- The Washington Times - Tuesday, November 28, 2000

Two hours after Florida Secretary of State Katherine Harris declared him to be, for all practical purposes, president-elect, George W. Bush, the presumptive 43rd president of the United States, hit the ground running. In a brief speech delivered from the Capitol building in Austin, Texas, Mr. Bush sounded all the right themes. "This has been a hard-fought election, a healthy contest for American democracy," the president-elect observed in a clear understatement. "But now that the votes are counted, it is time for the votes to count." Well said.

As a president-elect who officially did not acquire a majority of electoral votes until 19 days after election day, Mr. Bush is already operating nearly three weeks behind schedule. "Time runs short," he matter-of-factly declared, "and we have a lot of work to do."

It certainly isn't helping that Vice President Al Gore has mounted a fierce legal assault on the legitimacy of Mr. Bush's victory in Florida. Nevertheless, Mr. Bush seemed undeterred in his resolve to make up for lost time. Selecting Vice President-elect Dick Cheney to chair the transition effort of the next Bush administration was an outstanding choice; Mr. Cheney has participated in no fewer than five presidential transitions. Mr. Bush also named former Secretary of Transportation Andrew Card as his White House chief of staff. As White House deputy chief of staff in the previous Bush administration, Mr. Card oversaw the smooth transition between the Bush-Quayle administration and the Clinton-Gore administration in late 1992 and early 1993.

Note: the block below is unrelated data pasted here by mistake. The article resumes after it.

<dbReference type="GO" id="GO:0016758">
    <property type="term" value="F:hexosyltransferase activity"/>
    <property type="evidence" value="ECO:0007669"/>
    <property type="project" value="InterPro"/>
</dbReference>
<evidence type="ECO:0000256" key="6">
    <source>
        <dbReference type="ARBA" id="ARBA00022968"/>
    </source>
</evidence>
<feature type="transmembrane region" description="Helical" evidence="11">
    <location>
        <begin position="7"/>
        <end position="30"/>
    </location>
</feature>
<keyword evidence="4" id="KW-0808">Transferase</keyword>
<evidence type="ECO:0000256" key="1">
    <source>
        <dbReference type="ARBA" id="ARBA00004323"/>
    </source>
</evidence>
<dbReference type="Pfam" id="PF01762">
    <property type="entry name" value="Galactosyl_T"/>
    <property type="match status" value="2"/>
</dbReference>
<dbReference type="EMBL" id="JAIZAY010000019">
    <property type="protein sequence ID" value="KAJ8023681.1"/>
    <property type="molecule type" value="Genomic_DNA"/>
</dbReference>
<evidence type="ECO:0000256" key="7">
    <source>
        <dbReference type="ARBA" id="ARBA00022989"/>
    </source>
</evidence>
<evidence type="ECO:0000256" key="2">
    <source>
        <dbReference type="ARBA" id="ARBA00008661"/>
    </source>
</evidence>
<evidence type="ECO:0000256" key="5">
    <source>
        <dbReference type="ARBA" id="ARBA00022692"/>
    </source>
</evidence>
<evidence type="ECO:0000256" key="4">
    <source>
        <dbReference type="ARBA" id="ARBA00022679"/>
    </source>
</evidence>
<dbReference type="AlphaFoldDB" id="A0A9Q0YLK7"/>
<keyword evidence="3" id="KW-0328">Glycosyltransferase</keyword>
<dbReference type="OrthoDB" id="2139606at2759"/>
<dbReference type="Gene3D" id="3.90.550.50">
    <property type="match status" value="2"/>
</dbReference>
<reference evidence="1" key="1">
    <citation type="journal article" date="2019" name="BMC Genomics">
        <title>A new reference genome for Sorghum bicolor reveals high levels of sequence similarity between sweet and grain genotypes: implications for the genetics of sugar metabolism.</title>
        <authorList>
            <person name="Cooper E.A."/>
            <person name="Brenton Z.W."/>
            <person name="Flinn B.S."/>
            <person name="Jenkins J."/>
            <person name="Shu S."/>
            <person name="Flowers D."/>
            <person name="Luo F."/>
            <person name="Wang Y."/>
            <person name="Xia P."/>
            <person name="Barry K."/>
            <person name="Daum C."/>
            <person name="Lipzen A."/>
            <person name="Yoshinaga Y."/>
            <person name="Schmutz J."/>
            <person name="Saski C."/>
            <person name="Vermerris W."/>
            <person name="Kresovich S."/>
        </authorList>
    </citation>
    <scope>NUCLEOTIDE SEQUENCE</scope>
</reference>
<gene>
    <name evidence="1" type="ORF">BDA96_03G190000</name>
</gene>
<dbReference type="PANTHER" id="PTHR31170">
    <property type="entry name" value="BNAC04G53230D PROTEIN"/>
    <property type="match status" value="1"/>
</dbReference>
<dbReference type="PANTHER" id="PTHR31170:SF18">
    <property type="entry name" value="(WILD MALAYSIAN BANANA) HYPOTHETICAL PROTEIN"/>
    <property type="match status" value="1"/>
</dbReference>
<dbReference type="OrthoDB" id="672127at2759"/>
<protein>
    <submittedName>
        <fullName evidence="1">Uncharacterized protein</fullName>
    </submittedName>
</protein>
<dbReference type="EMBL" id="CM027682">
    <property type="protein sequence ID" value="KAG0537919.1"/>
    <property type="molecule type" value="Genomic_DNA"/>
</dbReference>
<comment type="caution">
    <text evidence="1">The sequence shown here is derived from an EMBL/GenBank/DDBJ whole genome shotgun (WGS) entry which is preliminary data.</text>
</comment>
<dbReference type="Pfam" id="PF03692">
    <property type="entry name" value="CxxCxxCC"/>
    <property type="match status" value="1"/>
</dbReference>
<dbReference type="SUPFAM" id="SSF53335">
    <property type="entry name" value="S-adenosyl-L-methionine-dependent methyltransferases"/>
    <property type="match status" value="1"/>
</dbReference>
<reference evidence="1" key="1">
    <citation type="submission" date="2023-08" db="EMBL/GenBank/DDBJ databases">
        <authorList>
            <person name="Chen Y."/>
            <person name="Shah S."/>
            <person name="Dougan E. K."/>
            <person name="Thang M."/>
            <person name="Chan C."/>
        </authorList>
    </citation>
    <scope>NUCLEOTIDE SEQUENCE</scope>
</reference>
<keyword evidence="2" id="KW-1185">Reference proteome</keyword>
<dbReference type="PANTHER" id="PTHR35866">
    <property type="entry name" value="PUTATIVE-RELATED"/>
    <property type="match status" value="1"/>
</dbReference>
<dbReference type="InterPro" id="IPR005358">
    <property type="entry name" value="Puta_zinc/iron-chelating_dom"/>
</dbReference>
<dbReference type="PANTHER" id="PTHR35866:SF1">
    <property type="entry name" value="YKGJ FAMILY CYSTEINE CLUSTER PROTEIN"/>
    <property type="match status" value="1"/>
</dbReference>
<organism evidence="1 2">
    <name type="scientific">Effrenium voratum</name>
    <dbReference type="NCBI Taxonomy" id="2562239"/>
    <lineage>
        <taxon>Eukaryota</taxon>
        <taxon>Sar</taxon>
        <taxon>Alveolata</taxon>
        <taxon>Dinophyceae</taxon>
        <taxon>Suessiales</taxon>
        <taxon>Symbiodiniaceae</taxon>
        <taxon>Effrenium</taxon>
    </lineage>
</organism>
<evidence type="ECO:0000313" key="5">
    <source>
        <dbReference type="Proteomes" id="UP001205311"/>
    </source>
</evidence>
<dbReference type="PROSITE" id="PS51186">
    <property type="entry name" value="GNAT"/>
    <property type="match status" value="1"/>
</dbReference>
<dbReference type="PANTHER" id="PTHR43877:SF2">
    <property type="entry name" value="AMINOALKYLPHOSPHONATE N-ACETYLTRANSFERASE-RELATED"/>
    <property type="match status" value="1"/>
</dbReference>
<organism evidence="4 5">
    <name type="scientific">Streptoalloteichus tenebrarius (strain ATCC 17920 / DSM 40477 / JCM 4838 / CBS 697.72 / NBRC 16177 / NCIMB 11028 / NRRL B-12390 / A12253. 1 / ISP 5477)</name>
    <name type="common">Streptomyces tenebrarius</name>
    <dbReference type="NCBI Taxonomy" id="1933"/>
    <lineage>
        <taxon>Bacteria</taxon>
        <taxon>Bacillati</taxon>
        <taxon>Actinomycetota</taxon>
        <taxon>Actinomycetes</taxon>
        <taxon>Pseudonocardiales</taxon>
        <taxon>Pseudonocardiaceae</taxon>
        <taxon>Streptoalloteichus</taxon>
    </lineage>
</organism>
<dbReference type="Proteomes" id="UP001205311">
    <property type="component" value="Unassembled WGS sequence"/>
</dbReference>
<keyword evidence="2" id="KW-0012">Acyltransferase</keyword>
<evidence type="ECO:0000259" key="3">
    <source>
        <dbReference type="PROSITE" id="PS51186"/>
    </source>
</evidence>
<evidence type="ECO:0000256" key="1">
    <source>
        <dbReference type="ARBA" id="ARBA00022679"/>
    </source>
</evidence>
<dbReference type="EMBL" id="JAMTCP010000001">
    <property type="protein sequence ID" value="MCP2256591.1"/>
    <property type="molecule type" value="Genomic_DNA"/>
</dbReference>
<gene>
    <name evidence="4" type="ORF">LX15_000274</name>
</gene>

Regrettably, though predictably, the Clinton-Gore administration seems determined to be far less cooperative in relinquishing power to the Bush-Cheney team. The General Services Administration, which has the power to disburse the congressionally appropriated $5.3 million in transition funds and to hand over the keys to two floors of office space near the White House to the president-elect and his transition team, refused to do so Sunday evening after Mr. Bush finally emerged as president-elect. Not missing a beat, Messrs. Bush and Cheney immediately let it be known through their campaign offices that they were prepared to raise private money and contract for private quarters to conduct their transition business.

The sooner Vice President Gore and his running mate Sen. Joe Lieberman realize it is over, the better it will be for the nation. As President-elect Bush made clear Sunday evening, the challenges confronting the new administration are many and varied, including the need to reform Social Security and Medicare and the need to reduce the oppressive federal tax burden. Mr. Bush also clearly demonstrated his determination to spend whatever political capital was necessary to achieve these goals in a bipartisan way. However, rather than accept that challenge, Messrs. Gore and Lieberman, despite having lost the Florida statewide vote for the fourth time in less than three weeks, remain determined to pursue presidential power regardless of what it costs the nation and its political system.

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